With respect to the most important goals behind the MT, students and supervisors cited acquiring scientific skills and skills in scientific writing. In addition, both parties indicated an intrinsic interest in the topic was paramount. Publishing the thesis as a journal article was mentioned far more often by students and supervisors of PMT cases. In addition, students of PMTs more often stated they intended to take up a residency in the field of the MT. Further details are provided in Supplementary File 4 .

Students and supervisors found it important for students to have a clear understanding of what was expected. Both sides stated that the research plan helped to outline the expectations for content, amount of work, and deadlines (supervisor quote 7: ‘We had a research plan which needed to be realistic.’ ). In addition, concise time management was found important. On this issue, more interviewees of the PMT group than of the UMT group made positive comments. According to some supervisors, students lacked the necessary basic scientific skills to autonomously conduct a MT (supervisor quote 10: ’ A lot of the students come with too little knowledge about statistics, …’ ), and some claimed that the university should have prepared students better.


Both interviewee groups highlighted the importance of offering feedback in correcting students and offering support if needed (student quote 11b: ‘ Corrections during the writing process would have been helpful. ’). Negative comments in this respect were more frequent in the UMT group. Many comments were related to timely feedback, which helped students to maintain enthusiasm (student quote 12: ‘The biggest advantage was that my supervisor responded very quickly to my mails’ ). Conversely, negative feedback was reported as lowering motivation. Two students reported negative feedback as having led to frustration and discouragement. As a further hindrance, two students of UMTs experienced a hierarchical imbalance, which made them feel unable to provide bottom-up feedback (student quote 15: ‘we just weren’t on eye level’ ). In addition, students stated that a poor relationship decreased the supervisors’ opportunity to take up feedback and suggestions from students.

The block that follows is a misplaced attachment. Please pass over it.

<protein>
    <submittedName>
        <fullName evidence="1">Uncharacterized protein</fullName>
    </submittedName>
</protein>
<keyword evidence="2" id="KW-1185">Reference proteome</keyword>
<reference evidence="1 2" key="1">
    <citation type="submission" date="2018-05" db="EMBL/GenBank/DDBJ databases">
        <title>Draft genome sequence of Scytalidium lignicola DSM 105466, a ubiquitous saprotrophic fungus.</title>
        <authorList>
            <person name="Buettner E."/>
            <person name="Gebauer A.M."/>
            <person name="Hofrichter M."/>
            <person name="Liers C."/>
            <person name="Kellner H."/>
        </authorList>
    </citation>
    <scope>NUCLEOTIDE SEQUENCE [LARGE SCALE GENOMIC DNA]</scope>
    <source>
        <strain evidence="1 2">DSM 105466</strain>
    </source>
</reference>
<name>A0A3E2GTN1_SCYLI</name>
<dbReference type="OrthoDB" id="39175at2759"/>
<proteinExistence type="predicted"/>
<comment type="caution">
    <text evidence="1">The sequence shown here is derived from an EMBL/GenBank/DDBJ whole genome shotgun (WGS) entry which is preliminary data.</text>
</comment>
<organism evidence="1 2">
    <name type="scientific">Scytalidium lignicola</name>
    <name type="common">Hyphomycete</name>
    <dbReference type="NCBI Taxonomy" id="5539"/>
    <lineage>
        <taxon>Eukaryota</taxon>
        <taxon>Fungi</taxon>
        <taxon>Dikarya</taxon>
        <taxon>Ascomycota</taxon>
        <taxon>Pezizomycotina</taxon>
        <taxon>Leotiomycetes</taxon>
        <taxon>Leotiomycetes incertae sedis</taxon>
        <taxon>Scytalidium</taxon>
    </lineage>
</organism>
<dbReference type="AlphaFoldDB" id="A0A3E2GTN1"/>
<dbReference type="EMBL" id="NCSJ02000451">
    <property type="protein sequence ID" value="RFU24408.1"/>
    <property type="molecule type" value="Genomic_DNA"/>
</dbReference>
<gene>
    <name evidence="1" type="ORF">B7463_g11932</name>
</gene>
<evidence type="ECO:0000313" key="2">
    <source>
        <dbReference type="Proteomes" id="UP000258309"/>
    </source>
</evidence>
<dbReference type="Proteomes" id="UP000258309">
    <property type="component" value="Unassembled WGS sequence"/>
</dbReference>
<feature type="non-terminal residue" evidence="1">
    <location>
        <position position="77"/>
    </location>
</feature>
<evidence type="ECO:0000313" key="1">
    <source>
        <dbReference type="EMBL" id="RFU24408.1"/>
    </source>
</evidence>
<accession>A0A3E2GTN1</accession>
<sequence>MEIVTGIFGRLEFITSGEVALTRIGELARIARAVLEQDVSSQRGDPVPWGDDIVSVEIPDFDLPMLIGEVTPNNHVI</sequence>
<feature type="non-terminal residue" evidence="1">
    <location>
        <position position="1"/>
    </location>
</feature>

With respect to personal traits, both students and supervisors valued showing a high motivation for the project. Positive comments were more frequent in the PMT group. The motivational factors mentioned most by students and supervisors of both PMT and UMT cases were intrinsic interest in the topic and a desire to acquire or pass on scientific skills.

‘Value of the master thesis’

Overall, interviewees attributed a high value to the MT. They expressed high to very high satisfaction with the process and the product of the thesis, with slightly higher satisfaction for supervisors and PMT cases (for details see Supplementary File 5 ). More PMT students and supervisors found that the value of the MT went beyond just being part of the curriculum. Most interviewees thought the MT was an important element of the curriculum that offered significant opportunities to acquire scientific skills (supervisor quote 17: ‘ Ideally the MT is an eye opener where students realize if research is a kind of work they like .’).

Satisfaction with the process and quality of supervision

Satisfaction with the MT process was rated with a mean of 8.75 ± 1.22 SD (of 10) points by supervisors, and 7.80 ± 1.61 points by students, while supervision quality was rated  +  1.51 ± 0.63 SD (scale from − 2 to + 2) by supervisors, and +  1.26 ± 0.93 SD by students.

The quality of supervision was rated high to very high (overall mean: +1.39 on a scale from − 2 to + 2) (see Supplementary File 6 ). Supervisors self-rated their supervision quality slightly higher than the students did (supervision quality scale + 1.51 vs. +1.27), and in the PMT group, mean values were also higher (+ 1.46 vs. +1.32). However, the differences were small, and based on the considerations above we did not perform statistical analysis. Of note, the lowest ratings of supervisors by students were found in relation to ‘clarity of working instructions’.